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What is Snapshot Isolation?

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  • Last Updated : 10 Feb, 2022
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The isolation levels in DBMS are used to maintain concurrent execution of transactions without facing interruption through problems like dirty read, phantom read, and non-repeatable read. Snapshot isolation is one such isolation level that achieves the maximum level of concurrency. 

In this article we will understand two concepts:

  • Snapshot isolation
  • Row versioning technique

Snapshot Isolation level:

In lock-based isolation levels, the transaction reading data blocks the transaction trying to write the data and vice-versa, thus reducing the concurrency level and degrading the system performance. In order to overcome this problem snapshot isolation was introduced. Instead of acquiring key-range locks on the transactions, snapshot isolation makes use of row-versioning.

Row-versioning technique:

In SQL server row version can be defined as a data type that helps in version-stamping rows of a table with unique values. In row versioning, the SQL server stores all the older copies of a row that was modified by a transaction in the tempDB. If a particular row is modified multiple times then multiple older copies of the row would be stored in the tempdb for as long as they are required by any ongoing or forthcoming transaction. 

The name “snapshot” focuses on the fact that a similar copy of the database will be available to all the transaction queries, as it was at the beginning of the transaction. Row-versioning technique in snapshot isolation helps the SQL server to avoid locks thus allowing, the transaction reading data to not block the transaction modifying data and vice-versa. But a transaction writing data might block other transactions trying to write data at the same time, this is an update conflict that occurs in snapshot isolation. As a result of this update conflict, any one of the two transactions needs to be rollback or it needs to be killed.

Properties of Snapshot Isolation:

  • No Conflict: Snapshot isolation follows optimistic concurrency control which states that transactions will not conflict with each other very likely.
  • Prefix: Each node can view the transaction in a similar order.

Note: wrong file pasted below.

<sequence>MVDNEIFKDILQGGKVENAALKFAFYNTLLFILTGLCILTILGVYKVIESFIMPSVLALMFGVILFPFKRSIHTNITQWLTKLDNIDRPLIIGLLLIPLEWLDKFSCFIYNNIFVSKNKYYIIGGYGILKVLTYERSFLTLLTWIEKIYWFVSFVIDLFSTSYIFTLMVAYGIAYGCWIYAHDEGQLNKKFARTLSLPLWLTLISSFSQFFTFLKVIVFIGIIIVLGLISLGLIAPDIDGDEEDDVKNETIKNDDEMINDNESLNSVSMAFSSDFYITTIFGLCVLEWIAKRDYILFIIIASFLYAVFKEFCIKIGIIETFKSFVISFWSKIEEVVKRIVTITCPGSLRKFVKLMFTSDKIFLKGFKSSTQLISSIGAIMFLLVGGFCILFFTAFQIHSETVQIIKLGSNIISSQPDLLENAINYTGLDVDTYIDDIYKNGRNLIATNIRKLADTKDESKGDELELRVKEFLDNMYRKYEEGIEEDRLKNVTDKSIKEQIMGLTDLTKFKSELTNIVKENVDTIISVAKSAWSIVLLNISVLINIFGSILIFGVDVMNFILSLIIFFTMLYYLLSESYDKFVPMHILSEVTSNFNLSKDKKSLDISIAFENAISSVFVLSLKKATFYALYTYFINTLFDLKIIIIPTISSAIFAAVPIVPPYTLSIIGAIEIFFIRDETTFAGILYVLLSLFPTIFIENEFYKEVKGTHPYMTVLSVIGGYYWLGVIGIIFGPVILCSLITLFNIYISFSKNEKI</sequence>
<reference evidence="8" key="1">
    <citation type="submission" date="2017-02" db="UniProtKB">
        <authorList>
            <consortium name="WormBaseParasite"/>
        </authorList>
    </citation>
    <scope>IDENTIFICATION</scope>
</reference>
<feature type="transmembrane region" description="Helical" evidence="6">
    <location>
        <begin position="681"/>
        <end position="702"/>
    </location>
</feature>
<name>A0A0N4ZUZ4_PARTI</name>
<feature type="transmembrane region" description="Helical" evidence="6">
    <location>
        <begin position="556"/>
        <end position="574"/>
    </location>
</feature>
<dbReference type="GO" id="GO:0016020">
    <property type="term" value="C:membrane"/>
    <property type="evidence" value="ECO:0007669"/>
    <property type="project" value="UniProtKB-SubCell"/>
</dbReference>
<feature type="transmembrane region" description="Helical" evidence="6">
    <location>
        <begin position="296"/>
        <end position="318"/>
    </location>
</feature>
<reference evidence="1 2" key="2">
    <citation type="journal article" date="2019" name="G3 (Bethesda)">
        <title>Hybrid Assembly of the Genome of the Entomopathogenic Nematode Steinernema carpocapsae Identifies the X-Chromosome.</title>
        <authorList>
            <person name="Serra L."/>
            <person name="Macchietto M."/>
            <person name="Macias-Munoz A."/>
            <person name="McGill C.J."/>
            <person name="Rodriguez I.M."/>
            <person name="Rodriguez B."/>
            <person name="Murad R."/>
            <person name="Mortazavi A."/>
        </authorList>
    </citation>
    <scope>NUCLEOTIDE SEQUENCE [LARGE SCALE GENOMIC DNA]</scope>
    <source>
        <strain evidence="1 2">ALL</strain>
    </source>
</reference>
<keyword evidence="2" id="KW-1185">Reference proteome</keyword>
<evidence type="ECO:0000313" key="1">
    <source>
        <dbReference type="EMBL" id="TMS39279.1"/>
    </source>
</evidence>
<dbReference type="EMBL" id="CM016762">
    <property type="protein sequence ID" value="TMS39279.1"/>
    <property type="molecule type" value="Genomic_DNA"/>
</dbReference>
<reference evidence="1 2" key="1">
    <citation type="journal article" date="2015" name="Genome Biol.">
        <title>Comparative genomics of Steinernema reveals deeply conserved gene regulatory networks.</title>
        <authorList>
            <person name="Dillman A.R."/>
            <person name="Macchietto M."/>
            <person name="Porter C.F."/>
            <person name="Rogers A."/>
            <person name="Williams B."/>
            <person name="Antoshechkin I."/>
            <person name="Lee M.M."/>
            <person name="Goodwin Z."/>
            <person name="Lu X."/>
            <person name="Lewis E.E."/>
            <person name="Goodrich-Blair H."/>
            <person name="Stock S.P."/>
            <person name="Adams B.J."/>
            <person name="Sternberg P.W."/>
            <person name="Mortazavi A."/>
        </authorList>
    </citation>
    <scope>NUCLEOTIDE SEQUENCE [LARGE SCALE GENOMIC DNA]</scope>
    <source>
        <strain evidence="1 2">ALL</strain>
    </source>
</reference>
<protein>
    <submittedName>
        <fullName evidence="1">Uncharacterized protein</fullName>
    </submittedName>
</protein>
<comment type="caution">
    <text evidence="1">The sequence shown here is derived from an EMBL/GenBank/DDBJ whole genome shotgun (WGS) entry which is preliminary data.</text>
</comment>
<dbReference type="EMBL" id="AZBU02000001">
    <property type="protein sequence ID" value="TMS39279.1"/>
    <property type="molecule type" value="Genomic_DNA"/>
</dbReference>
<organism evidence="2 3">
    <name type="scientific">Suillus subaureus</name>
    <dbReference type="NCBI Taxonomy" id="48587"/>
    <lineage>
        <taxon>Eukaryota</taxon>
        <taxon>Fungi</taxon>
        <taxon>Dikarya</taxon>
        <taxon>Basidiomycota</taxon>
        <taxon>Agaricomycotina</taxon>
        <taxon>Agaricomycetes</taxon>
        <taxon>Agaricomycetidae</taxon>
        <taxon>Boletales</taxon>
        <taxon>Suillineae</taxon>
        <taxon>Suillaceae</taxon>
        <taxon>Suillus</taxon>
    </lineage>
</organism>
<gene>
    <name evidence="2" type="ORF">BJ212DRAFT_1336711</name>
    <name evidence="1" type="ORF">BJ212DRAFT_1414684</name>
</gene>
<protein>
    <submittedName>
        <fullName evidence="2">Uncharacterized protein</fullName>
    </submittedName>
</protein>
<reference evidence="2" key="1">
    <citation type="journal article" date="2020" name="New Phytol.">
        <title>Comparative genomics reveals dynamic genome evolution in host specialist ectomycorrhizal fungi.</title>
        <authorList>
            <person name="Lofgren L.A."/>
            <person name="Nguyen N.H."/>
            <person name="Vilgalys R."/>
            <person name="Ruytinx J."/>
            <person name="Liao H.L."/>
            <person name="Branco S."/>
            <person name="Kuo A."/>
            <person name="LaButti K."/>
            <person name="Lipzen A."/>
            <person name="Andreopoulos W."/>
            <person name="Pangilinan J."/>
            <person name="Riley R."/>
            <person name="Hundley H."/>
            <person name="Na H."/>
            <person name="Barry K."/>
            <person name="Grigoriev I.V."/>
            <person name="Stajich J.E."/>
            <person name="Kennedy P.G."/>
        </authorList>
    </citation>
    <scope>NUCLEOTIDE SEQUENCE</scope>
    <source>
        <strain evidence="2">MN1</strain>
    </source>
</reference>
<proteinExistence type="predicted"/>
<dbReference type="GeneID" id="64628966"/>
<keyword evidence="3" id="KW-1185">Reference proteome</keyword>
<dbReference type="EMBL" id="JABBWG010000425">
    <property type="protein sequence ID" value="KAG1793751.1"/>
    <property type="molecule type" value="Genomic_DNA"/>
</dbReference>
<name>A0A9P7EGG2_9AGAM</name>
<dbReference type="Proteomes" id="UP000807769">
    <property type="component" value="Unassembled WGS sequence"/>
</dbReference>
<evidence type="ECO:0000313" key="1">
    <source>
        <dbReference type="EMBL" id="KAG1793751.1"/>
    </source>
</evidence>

• Internal Consistency: The read operations within a transaction, will only observe the latest write operation belonging to that transaction.
  • External Consistency: Among two transactions T1 and T2, T2’s read operations with no prior write operation will observe the state written by transaction T1 conditioned no other transaction has written to T1.

For example: Consider a situation where a batch of six students is divided into two teams of three members each on the basis of their roll number is even or odd. Priorly, Team-1 contained students having even roll numbers, and Team-2 had students having odd roll numbers. After some time the teacher decided to change to Team-1 having odd and Team-2 having even rollnumber students. To do so two concurrent transactions are used, T1 which changes odd to even, and T2 which changes even to odd.

Running  transactions using serializable isolation level

Figure 1: Running  transactions using serializable isolation level

As we can see the Table at the end will either contain all members having odd roll numbers or every member having an even roll number. This is because in serializable execution only one transaction will run at a time. T1 will leave the table with even roll numbers only and after T1, T2 will convert all the even roll numbers to odd.

Running  transactions using Snapshot isolation level

Figure 2: Running  transactions using Snapshot isolation level

Examining the outcome of these transactions using snapshot isolation, we can notice that T1 and T2 both are working on the previous version of the database stored in the tempDB. T1 selects all the odd roll numbers and converts them to even and at the same time T2 selects the rows having even roll numbers (excluding the rows which were changed by T1 to even) and modifies them to odd. In this way, we are precisely able to switch the type of each candidate roll number 

Various Snapshot Isolation levels:

  • Read-Committed Snapshot Isolation (RCSI): In RCSI, the SQL server maintains snapshots of data updates made by write operations at statement level i.e. the snapshots are shorter-lived. The data readers will get data stored in the last committed snapshot or version from the tempDB before the read statement begin. RCSI is also known as the statement-level snapshot isolation level.
  • Snapshot Isolation: In snapshot isolation, the SQL server maintains snapshots of data updates made by write operations at the transactional level i.e. the snapshot is maintained for the lifetime of a transaction. The data readers will get data stored in the last committed version from the tempDB before the transaction started. Snapshot isolation is also known as transaction-level snapshot isolation level.

Limitations of Snapshot Isolation:

Apart from all the advantages added to the system when snapshot isolation is turned on, there are certain limitations of snapshot level as well. 

  • The additional overhead of maintaining the row versions for every transaction updating the data in the tempDB.
  • Read-write operations will not block each other but still blocking can occur among two write operations (known as update conflicts).
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